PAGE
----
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Study shows prefabrication reduces site hazards by 20%

14 Apr 22 A study of two timber frame building systems has shown, perhaps unsurprisingly, that the less activity done on site, the lower the risk of an accident on site.

Crane-based GEN 3 systems transfer some of the health and safety risks from the construction site to the factory

The study, commissioned by Stewart Milne Group for the Advanced Industrialised Methods for the Construction of Homes (AIMCH) research project, found that crane-lift panelised building methods provide 20% less exposure to health and safety risks on site than open panel timber frame construction using a forklift.

The £6.5m AIMCH research project, backed by Barratt and L&Q,  seeks to industrialise housing production by making panelised methods mainstream. Previous AIMCH research has demonstrated how panelised systems result in homes being built faster, more cost effectively, to a high quality and with a lower carbon footprint. This latest study finds they are also safer (for site workers, at least).

Panelised systems are increasingly used to build houses that have progressively more manufactured components such as prefabricated floor cassettes, ready fitted windows, and pre-insulated closed walls. These systems require a crane to offload and position the components on site.

The study, Health and Safety Risk Profiling of MMC Solutions, prepared by Stewart Milne Group, with support from Limberger Associates, assessed the difference in risk exposure between two timber frame systems: one built on site using manual assembly techniques with the aid of a forklift (GEN1), also typical of masonry-built homes; the other a more advanced system (GEN3), using higher levels of prefabrication, requiring the use of a crane on site.

Stewart Dalgarno, AIMCH project director and director of innovation & sustainability at Stewart Milne Group, said: “This is the first study we have undertaken to compare the health and safety risk exposure of both construction methods and it is gratifying to see that the crane-erect panelised MMC methods championed by AIMCH reduce safety risks and hazard exposure by 20% on site, where the injury rate per 100,000 workers is 42% higher than in manufacturing, and where 50% of deaths are attributed to falls from height, compared with 16% in manufacturing.”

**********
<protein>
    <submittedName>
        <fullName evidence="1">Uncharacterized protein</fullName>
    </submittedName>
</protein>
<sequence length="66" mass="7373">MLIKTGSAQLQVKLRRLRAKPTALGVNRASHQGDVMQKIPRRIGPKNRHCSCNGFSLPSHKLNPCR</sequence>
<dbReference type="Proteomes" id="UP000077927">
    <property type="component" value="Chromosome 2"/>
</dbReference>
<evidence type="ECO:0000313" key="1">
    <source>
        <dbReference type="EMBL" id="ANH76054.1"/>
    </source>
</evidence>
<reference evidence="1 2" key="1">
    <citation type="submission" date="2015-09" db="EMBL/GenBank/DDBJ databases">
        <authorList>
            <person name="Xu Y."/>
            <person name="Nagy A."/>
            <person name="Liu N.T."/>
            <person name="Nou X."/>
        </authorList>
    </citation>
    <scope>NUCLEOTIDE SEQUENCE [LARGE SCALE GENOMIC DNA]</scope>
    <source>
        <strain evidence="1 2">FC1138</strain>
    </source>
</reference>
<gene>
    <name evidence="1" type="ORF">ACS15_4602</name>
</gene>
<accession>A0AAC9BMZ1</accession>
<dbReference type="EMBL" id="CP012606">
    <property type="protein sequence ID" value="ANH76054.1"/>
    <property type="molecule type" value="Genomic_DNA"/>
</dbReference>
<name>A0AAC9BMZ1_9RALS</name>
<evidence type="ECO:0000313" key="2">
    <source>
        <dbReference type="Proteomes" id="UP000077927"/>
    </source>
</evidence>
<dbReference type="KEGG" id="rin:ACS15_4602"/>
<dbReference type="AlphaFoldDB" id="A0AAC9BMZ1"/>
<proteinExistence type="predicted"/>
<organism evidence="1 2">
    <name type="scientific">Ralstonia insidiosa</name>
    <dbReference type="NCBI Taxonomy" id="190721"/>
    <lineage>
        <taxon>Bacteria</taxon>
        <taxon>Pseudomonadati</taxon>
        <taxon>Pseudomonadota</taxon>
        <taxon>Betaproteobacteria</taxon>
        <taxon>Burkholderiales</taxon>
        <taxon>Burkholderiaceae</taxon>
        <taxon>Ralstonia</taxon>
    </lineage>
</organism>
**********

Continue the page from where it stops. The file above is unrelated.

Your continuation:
Site assembly involves manual handling, which carries injury risks

The study evaluated working practices and techniques in two areas, floors, and windows, where increasing the pre-manufactured value (PMV) is getting more common. The study developed a methodology for assessing risk, aligned with Health & Safety Executive (HSE) hazard classifications, and consequential risk profiles were developed for each. These covered hazards such as falls from height; slips and trips; moving and handling loads; and lifting operations and were used to compare the effect of on-site working practice differences between GEN1 site assembly and GEN3 prefabricated construction methods.

The study of floors compared loose joists and forklift (GEN1) against prefabricated floor cassettes and crane (GEN3). Loose joists rely on more manual labour and material movement on site and the installation of a safety decking system, whereas floor cassettes dispense with the need for safety decking and speed up the installation process, removing many of the health and safety exposure risks such as trips and falls, manual handling, material movement associated with loose joist and flooring installation.

The report concludes 20% less H&S hazard exposure using advanced crane erect timber systems

Comparing site-fitted windows (using a forklift) against factory-fitted windows lifted in with a crane, the latter was found to reduce health and safety hazard exposure due to reduced manual handling.

In both areas the use of GEN3 systems transfers some of the health and safety risks from the construction site to the factory, “where workplace safety systems are generally better managed,” it is asserted.

However, with GEN3 systems, if something does go wrong, it is more likely to go wrong in a big way – floor cassettes might break their slings and slip off the end of the bearing when being placed. So despite safety risks being lower, strict safety protocols must still be in place.

To ensure that the transfer of risk from the construction site to the factory does not lead to an abdication of risk management, the report emphasis the important of suppliers investing in machinery and tools that reduce manual handling and injury risks.

The full report can be downloaded from www.aimch.co.uk

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